The demands for change came from even the youngest of marchers. Throngs of students took to the streets — thousands in Newark — hundreds of thousands more across the country, calling for action and government accountability.
“To our lawmakers, please hear me when I say this: we are not here to ask you to do something, we are here to demand that you do something,” said student organizer Princess Sabaroche.
“I want to go to school to learn and make a positive change, not to be shot,” student activist Darcy Schleifstein said.
The campaign is riding momentum, as outcries for stricter gun control strengthen in the wake of the Parkland, Florida school shooting. In all, 22 marches across New Jersey were all organized entirely by student activists, catalysts for social change.
“Today, we march for the Parkland 17 and for the 13,000 children lost to gun violence every year. We march because our broken government enabled this entirely preventable massacre,” said student organizer Sarah Baum.
“I feel like as the youth, the next generation, we have to be the ones to protest now, so that we can make the change because we’re going to be the ones voting and it’s our lives that are in danger as students,” said 12-year-old Makayla Rivera from West Orange, “so we need to march so we can show them this is more important than guns and the industry.”
They held signs with poignant thoughts, quick quips. A rally cry of “never again.”
“I don’t think enough people are realizing that lives are being lost here because of people who have a disregard for human life and they don’t care enough,” said 14-year-old Jeremiah Roberts.
A group of students from Newark’s North Star Academy were frustrated and ready for justice.
“My sign says how many people were killed, and one is too much already,” said 12-year-old Ethan Maina.
“That’s why we need more laws. We need our law officials to wake up and open their eyes, open their eyes to what this march and everything that’s going on in the world because they have it good up there, but we don’t have it so good down here,” said 12-year-old Janeva Roberts.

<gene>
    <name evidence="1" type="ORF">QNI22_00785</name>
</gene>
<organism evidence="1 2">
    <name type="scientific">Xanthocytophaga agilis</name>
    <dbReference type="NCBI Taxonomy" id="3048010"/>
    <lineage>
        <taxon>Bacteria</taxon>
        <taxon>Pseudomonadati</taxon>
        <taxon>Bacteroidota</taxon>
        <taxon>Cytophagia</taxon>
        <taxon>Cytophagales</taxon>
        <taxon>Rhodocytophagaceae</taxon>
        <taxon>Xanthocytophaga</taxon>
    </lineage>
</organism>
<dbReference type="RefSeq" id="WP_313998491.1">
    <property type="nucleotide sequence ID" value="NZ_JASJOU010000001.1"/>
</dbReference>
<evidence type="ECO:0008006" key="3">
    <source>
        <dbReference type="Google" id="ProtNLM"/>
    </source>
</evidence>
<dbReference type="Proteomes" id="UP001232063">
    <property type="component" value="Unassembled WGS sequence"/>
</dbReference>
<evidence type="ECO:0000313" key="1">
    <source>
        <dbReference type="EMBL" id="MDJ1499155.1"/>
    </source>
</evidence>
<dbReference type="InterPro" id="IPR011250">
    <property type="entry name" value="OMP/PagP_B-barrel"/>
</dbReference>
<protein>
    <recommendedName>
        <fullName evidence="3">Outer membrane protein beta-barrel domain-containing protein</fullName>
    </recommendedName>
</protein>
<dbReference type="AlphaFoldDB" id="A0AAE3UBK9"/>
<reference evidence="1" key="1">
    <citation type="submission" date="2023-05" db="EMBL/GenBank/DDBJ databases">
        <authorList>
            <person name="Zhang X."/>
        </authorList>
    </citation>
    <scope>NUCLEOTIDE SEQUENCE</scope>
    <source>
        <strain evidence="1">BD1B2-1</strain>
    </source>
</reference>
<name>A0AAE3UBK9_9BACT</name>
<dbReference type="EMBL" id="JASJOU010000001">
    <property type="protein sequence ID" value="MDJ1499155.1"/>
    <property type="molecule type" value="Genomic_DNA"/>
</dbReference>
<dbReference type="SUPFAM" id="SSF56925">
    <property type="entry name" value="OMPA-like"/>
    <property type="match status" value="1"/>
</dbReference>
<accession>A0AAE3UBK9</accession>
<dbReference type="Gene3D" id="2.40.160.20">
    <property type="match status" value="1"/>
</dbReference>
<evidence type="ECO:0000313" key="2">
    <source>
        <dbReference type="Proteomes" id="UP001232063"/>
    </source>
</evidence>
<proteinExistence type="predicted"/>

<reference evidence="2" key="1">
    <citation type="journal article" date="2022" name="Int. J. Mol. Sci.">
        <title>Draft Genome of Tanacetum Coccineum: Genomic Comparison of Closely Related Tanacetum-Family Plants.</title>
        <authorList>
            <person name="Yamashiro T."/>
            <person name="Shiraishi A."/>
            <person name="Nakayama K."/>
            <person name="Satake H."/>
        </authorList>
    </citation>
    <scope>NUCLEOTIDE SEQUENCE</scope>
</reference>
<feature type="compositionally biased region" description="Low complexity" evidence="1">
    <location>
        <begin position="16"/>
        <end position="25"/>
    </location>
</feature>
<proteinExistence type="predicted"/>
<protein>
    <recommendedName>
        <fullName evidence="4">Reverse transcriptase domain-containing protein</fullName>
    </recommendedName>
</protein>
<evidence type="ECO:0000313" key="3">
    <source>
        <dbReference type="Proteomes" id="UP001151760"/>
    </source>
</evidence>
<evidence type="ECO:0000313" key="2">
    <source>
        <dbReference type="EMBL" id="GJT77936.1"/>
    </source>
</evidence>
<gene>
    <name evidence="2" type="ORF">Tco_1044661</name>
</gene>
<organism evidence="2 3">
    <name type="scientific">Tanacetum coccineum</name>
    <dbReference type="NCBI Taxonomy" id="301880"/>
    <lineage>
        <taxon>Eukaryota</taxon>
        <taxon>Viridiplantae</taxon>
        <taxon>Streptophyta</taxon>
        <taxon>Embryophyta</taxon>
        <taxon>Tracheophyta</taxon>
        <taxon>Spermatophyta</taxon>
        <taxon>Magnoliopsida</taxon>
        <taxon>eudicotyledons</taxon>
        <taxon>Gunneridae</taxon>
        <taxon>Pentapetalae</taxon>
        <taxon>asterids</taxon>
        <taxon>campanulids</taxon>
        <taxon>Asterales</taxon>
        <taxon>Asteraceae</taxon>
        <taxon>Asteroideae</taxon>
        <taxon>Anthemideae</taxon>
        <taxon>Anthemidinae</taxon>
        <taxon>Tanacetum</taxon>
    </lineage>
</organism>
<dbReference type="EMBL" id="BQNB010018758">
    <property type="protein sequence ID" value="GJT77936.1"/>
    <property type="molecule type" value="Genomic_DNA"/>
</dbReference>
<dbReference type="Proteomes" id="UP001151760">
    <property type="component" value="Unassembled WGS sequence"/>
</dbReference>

As they walked through the streets surrounding Military Park reminding the public that the gun violence isn’t just happening in school hallways, but in neighborhoods, at every age. It was the first march for 9-year-old Samantha Rivera.
“I don’t want to have to take my language arts test while worrying about if someone may come into the school and shoot up everybody because I don’t think that’s something safe,” she said. “And school is a place where you don’t really want to worry, except for something educational. You want to feel safe there.”
“At times, I’m sad this is even something that they have to think about, all the issues that are pressing right now. But they’re growing up in a very important time and they need to know that activism needs to be a part of their lives because all of this affects all of us, and it will affect their children, too,” Carla Rivera said.
The big message though, that their voices will be turned into votes, that they’ll talk to anyone who’ll listen with all the world watching.
“So when you wake up tomorrow morning, feel good about what we’ve done today, but don’t take your foot off the gas pedal for one second,” Gov. Phil Murphy said.
And so this march through the streets of Newark, through the streets of D.C., through Philadelphia and across the country is really just beginning. The last stop will be at the voting booth.
“I turned 16 last week. I can’t vote now, but in 2020, like the many high schoolers here today, I will cast my first vote in both the congressional and presidential elections. And the children and I here today will remember the action and the inaction of our politicians and we will vote you out,” warned Schleifstein.